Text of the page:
By Peter JS Jones, Dept of Geography, University College London, P.J.Jones [at] ucl.ac.uk
What does the recommendation that the “design and management of MPAs must be both top-down and bottom-up”  actually mean in practice? This is the key question that a recent UNEP funded study on MPA governance (MPAG)  addresses, the findings of which have just been published in a special issue of the journal Marine Policy.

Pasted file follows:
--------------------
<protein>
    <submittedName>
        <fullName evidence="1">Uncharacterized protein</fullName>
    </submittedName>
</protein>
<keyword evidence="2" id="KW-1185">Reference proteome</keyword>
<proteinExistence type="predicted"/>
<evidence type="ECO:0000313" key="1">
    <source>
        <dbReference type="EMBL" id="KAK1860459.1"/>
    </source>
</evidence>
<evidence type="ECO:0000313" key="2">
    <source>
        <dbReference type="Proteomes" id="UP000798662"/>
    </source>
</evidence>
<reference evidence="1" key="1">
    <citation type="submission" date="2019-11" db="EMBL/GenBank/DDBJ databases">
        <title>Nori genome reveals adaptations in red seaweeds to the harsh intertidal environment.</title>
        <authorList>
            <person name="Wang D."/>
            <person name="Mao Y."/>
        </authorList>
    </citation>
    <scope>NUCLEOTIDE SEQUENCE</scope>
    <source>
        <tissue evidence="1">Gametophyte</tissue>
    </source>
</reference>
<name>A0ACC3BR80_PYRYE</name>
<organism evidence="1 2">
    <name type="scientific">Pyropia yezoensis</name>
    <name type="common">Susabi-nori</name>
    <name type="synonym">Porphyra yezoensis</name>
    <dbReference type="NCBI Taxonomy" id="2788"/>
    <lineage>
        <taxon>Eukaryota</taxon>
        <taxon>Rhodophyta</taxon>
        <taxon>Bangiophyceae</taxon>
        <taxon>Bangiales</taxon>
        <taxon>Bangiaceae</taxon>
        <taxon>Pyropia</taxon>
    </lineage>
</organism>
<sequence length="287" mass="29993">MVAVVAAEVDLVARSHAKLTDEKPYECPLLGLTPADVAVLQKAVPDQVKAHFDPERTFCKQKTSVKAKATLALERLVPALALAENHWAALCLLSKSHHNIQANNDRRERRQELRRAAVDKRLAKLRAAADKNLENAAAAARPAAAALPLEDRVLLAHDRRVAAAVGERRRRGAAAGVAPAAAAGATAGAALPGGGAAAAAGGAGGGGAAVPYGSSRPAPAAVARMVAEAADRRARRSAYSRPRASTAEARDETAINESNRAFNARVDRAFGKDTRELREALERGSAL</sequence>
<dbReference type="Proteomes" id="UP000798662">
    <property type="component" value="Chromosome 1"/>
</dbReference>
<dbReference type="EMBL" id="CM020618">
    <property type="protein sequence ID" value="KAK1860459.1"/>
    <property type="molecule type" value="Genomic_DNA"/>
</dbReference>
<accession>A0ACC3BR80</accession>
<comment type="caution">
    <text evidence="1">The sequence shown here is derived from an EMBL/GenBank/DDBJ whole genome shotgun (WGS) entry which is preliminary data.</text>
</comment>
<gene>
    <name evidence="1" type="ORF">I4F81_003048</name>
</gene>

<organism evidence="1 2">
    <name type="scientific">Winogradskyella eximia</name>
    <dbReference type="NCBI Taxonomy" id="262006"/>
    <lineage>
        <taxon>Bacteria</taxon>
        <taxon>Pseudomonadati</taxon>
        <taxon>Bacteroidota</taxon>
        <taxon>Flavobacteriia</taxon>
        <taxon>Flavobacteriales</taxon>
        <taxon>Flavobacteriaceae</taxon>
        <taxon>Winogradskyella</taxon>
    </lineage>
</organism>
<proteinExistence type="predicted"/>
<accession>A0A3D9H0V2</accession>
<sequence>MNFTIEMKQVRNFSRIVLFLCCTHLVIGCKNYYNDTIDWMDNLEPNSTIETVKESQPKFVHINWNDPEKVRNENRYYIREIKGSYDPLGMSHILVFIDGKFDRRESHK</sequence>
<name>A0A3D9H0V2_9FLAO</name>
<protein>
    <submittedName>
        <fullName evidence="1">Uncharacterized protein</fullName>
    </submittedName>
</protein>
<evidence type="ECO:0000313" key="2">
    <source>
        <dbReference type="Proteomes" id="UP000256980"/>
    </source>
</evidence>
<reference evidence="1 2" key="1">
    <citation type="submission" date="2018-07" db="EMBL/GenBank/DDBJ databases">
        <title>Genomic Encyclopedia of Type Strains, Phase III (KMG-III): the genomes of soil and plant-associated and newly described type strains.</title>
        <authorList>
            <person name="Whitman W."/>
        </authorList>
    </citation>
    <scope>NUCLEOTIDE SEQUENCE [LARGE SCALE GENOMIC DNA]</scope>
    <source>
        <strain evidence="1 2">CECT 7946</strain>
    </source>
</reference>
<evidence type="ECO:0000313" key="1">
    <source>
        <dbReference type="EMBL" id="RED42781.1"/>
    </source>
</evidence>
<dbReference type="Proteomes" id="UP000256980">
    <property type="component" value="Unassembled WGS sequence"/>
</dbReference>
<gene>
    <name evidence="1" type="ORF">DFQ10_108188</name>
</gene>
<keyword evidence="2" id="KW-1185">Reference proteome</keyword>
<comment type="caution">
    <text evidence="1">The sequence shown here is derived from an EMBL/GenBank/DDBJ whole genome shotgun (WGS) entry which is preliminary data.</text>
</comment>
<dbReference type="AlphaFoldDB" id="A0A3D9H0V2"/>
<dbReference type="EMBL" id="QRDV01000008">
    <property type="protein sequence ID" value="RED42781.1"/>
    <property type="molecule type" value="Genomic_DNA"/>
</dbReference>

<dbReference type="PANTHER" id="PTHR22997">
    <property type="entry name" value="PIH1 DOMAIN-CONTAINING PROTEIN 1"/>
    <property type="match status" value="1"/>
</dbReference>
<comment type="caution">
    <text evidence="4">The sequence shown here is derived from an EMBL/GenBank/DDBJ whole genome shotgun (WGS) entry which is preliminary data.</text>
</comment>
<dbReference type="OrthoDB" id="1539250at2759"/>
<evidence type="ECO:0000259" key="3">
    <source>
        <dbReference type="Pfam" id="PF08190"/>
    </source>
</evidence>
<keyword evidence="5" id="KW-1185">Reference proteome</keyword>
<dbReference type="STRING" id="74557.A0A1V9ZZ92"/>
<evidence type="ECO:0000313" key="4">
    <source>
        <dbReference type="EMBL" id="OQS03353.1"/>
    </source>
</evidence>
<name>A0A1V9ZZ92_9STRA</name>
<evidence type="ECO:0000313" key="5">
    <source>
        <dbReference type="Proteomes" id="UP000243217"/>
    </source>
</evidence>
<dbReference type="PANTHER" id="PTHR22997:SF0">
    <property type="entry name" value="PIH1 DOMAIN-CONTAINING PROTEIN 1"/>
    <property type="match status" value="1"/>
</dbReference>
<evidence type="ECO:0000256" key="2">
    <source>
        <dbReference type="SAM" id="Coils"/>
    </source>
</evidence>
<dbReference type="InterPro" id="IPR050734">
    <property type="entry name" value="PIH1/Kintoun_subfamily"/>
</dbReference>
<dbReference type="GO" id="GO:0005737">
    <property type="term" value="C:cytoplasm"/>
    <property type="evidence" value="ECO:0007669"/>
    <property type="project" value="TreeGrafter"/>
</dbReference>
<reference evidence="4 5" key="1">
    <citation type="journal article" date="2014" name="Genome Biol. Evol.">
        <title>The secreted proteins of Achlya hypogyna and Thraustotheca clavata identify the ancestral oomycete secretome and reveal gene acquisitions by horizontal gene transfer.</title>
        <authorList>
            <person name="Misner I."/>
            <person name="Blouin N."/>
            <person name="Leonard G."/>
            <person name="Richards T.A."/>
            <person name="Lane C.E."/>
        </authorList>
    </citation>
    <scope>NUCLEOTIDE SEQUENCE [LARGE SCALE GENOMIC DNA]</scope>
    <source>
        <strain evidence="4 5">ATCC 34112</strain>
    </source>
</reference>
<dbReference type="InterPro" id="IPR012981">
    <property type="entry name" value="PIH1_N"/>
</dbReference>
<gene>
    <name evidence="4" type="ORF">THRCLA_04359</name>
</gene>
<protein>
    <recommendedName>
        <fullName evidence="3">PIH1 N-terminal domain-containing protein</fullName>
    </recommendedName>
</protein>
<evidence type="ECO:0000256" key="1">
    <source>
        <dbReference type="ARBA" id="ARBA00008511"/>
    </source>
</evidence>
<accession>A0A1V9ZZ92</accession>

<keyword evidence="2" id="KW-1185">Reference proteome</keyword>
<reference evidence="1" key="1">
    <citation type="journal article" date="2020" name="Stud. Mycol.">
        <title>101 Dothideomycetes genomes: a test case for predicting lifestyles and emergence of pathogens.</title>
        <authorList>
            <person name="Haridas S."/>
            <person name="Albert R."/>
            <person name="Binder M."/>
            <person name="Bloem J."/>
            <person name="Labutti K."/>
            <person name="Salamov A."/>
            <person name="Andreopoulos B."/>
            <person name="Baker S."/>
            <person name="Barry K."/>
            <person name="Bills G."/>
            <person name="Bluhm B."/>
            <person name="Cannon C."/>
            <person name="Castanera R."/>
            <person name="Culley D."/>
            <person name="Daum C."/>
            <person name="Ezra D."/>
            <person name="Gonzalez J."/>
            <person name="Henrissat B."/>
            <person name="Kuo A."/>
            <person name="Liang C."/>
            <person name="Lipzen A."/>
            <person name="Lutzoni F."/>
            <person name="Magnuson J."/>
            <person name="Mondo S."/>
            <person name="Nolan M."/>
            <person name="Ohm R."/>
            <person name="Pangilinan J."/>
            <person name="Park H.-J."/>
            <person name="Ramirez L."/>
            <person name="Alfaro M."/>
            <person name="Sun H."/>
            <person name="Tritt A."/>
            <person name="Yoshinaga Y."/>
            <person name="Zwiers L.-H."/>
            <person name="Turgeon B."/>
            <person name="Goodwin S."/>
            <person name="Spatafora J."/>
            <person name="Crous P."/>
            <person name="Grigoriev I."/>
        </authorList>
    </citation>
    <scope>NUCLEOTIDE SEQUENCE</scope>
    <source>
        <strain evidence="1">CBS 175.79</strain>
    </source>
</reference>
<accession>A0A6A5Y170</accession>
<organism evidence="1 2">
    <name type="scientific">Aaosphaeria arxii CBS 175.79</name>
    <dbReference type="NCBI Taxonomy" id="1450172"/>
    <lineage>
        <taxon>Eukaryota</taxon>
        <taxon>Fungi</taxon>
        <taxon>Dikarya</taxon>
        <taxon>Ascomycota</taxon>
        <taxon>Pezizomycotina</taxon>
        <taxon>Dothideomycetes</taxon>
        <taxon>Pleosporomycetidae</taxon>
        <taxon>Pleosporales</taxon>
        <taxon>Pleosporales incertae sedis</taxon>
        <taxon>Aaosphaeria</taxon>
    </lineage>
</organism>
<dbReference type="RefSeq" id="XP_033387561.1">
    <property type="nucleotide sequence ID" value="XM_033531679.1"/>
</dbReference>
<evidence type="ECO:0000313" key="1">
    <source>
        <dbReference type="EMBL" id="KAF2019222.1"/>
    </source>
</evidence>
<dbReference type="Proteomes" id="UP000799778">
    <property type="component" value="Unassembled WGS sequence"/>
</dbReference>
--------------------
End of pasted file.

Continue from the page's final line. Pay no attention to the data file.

Debates surrounding governance strategies for MPAs have to date largely focused on top-down, bottom-up or market-based approaches. Whilst co-management approaches for governing MPAs are widely accepted as a way forward for combining these three strategies, many interpretations of this concept exist and it is applied in many different ways to MPAs in different contexts. This study aimed to explore governance through a case-study approach based on a specifically developed empirical framework – the marine protected area governance (MPAG) analysis framework – to increase understanding of how to combine the three governance approaches. A dialogue with MPA practitioners in 20 case studies helped shape the MPAG analysis framework as it developed, and an international workshop was held on ‘Governing MPAs’, bringing the practitioners together to compare results and further develop the framework. The first paper in this special issue provides an overview of the topic and research methodology and introduces the case studies (Jones, De Santo, Qiu and Vestergaard, 2013)